In August 1966, in a Vietnamese rubber plantation called Long Tan, 108 young and mostly inexperienced Australian and New Zealand soldiers are fighting for their lives against 2500 North Vietnamese and Viet Cong soldiers.
South Vietnam, late afternoon on August 18, 1966 - for three and a half hours, in the pouring rain, amid the mud and shattered trees of a rubber plantation called Long Tan, Major Harry Smith and his dispersed company of 108 young and mostly inexperienced Australian and New Zealand soldiers are fighting for their lives, holding off an overwhelming enemy force of 2,500 battle hardened Main Force Viet Cong and North Vietnamese Army soldiers. With their ammunition running out, their casualties mounting and the enemy massing for a final assault each man begins to search for his own answer - and the strength to triumph over an uncertain future with honor, decency and courage. The Battle of Long Tan is one of the most savage and decisive engagements in ANZAC history, earning both the United States and South Vietnamese Presidential Unit Citations for gallantry along with many individual awards. But not before 18 Australians and more than 245 Vietnamese are killed.Written by
Australia has its own Steven Soderberg and Michael Winterbottom in Kriv Stenders. A director always on the go, taking on any genre from low to high budget and from art house to commercial hits. In Danger Close, (the battle of Long Tan during the Vietnam War), he creates a war film that plays on many levels, and this is my short twisted take on it, (with possibly some minor spoilers).
I felt like I was one of the soldiers in this battle because from the word go you are thrown into the chaos that is relentless, feeling the intensity that the soldiers had to endure. Yeah, I know I was in the comfort of the cinema, but the movie took over my senses with the haunting battle sounds, confronting images of impeding death and performances that drew you into the characters heart of darkness moment.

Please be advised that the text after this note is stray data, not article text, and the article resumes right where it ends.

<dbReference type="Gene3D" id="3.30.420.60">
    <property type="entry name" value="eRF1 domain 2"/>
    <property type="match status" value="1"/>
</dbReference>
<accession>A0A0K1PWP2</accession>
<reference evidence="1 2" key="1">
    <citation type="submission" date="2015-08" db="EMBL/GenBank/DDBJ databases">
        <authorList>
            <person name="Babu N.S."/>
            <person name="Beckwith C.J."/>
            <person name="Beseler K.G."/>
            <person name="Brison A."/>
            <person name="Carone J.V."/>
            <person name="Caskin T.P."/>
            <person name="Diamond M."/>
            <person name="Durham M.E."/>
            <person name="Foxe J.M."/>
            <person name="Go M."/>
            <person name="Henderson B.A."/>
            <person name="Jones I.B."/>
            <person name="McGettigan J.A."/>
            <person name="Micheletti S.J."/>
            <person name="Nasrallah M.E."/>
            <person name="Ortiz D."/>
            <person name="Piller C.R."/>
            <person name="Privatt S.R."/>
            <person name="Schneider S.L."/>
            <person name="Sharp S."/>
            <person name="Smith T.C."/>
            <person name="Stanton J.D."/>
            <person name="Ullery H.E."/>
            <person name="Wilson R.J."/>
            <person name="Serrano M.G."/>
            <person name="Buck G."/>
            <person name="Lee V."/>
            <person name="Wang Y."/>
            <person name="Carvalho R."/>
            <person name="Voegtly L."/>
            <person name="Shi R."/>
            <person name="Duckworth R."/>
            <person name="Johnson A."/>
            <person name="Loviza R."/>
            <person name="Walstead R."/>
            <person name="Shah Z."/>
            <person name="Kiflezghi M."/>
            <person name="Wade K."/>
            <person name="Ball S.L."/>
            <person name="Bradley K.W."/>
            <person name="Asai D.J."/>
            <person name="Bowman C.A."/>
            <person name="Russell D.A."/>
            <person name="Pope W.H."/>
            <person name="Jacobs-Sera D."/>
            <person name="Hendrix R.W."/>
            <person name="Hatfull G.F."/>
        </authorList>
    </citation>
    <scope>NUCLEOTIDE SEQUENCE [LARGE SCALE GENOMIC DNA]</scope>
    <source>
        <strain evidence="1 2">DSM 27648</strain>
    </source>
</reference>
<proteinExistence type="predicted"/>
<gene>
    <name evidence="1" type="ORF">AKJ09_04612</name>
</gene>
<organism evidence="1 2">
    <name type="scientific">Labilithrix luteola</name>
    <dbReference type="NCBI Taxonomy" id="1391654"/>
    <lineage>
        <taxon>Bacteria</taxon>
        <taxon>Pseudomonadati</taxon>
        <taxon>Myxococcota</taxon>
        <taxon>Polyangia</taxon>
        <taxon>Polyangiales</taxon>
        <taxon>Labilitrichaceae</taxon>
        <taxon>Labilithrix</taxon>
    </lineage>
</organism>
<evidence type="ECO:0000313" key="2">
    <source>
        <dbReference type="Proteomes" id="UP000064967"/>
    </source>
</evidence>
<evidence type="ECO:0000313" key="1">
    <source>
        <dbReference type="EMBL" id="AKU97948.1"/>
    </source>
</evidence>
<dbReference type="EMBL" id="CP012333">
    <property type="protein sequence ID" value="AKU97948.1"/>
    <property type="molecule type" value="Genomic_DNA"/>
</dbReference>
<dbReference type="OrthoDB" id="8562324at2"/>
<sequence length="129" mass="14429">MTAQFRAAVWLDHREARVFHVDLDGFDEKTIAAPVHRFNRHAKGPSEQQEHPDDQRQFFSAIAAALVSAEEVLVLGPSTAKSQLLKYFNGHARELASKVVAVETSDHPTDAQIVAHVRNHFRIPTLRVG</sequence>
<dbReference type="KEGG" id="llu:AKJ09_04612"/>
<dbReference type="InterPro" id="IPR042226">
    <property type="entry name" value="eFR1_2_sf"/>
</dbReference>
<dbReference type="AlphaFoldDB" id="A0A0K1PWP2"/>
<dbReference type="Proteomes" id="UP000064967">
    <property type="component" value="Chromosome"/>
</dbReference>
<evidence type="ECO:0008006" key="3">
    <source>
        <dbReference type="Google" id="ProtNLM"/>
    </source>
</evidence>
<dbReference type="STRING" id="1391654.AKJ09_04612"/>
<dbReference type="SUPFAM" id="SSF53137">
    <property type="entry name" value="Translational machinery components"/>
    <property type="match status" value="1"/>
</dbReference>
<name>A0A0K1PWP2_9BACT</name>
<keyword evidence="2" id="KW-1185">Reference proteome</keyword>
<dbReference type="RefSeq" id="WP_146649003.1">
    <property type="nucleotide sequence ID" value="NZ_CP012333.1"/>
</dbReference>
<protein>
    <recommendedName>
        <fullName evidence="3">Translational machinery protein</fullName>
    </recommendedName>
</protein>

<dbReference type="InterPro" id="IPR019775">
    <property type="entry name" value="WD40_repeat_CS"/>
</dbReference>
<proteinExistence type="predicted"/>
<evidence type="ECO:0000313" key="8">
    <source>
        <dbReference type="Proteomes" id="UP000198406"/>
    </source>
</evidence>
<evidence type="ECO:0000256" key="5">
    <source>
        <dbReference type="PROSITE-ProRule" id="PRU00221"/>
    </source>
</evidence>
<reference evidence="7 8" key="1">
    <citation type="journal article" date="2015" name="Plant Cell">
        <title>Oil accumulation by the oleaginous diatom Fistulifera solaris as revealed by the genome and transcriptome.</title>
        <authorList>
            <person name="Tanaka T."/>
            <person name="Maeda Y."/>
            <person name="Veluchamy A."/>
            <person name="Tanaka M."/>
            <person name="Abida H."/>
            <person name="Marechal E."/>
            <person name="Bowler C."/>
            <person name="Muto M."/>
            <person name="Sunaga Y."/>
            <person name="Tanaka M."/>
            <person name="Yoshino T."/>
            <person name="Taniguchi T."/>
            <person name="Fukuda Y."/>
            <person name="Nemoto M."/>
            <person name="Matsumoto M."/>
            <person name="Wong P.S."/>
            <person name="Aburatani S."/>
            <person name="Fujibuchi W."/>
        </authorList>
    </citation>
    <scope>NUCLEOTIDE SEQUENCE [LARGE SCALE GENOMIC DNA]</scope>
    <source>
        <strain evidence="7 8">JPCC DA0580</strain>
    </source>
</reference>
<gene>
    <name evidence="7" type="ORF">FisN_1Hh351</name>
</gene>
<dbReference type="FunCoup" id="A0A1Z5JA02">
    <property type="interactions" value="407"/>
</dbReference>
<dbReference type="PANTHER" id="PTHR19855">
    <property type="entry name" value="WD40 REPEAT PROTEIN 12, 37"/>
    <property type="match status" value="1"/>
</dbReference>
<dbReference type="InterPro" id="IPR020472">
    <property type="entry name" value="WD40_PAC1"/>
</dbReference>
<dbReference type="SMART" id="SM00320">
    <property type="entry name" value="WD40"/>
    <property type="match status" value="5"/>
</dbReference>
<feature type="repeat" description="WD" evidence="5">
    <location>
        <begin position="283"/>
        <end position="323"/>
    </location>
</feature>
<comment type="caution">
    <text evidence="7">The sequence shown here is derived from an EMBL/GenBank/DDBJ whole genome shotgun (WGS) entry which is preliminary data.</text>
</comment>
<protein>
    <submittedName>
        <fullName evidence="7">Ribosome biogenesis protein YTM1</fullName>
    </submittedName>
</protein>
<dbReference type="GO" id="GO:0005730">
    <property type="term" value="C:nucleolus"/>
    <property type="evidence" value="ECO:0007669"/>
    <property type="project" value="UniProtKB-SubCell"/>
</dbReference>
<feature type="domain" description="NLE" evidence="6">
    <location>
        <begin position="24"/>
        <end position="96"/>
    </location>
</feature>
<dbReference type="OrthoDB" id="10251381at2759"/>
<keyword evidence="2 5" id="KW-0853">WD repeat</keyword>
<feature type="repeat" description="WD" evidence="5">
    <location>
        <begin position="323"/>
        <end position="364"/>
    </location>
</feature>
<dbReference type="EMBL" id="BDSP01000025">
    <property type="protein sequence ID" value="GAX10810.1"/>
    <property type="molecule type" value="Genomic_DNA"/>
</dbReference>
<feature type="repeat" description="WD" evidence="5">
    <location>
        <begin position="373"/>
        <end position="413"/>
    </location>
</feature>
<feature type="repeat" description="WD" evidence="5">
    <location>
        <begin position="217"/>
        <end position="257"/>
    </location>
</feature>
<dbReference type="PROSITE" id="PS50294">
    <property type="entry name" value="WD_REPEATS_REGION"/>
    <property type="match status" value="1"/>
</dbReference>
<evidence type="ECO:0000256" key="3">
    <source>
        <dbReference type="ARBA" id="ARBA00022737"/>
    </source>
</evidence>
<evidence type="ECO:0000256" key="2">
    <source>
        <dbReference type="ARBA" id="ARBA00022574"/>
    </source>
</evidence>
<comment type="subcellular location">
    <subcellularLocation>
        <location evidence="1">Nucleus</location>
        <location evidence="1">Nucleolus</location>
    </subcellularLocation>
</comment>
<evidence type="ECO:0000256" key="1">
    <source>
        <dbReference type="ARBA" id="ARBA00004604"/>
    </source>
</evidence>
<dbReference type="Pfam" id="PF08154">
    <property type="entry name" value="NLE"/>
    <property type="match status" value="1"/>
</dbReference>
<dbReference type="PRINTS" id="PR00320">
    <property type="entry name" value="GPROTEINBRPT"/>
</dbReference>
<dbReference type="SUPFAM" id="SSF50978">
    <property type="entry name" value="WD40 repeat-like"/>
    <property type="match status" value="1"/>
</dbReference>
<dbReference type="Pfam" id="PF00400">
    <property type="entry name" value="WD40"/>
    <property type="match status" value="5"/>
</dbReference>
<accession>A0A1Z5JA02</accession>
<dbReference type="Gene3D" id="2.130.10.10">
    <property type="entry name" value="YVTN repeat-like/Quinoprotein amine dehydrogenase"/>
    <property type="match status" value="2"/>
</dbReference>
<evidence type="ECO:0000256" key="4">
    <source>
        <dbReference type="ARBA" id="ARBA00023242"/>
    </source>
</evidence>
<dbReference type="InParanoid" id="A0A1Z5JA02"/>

There were no laborious introduction scenes to characters outside the battle. The scriptwriters were clever enough to develop the characters during the lead up and the battle itself. Along the way they added small character revelations that made them humane and fragile. The most important factor was TRUST. Without it you would not follow your commander into battle. For Major Harry Smith it was trust that he had to gain from his young troops who at certain times had their doubts. Even trust of the artillery in the backline, firing heavy rounds that sometimes got to "danger close". But what I admired the most was the stance that some of the officers took in defying orders from above. Part of the larrikin Aussie attitude that saved many a life in the battle of Long Tan. (If only today we took that same ballsy attitude against certain politicians and their dumb ideas then this could be a better world.)
Hearing Travis Fimmel with an Aussie accent was a treat. Cast perfectly as Major Harry Smith, the unassuming hero of this brutal battle. And whenever Daniel Webber (Private Paul Large) came up on screen, I couldn't help but think of Sam Bottoms who played Lance in Apocalypse Now. Same demeanour (without being stoned!) and they almost came off as twins.
A top Australian production on all levels that is worth seeing on a decent large screen with big sound.
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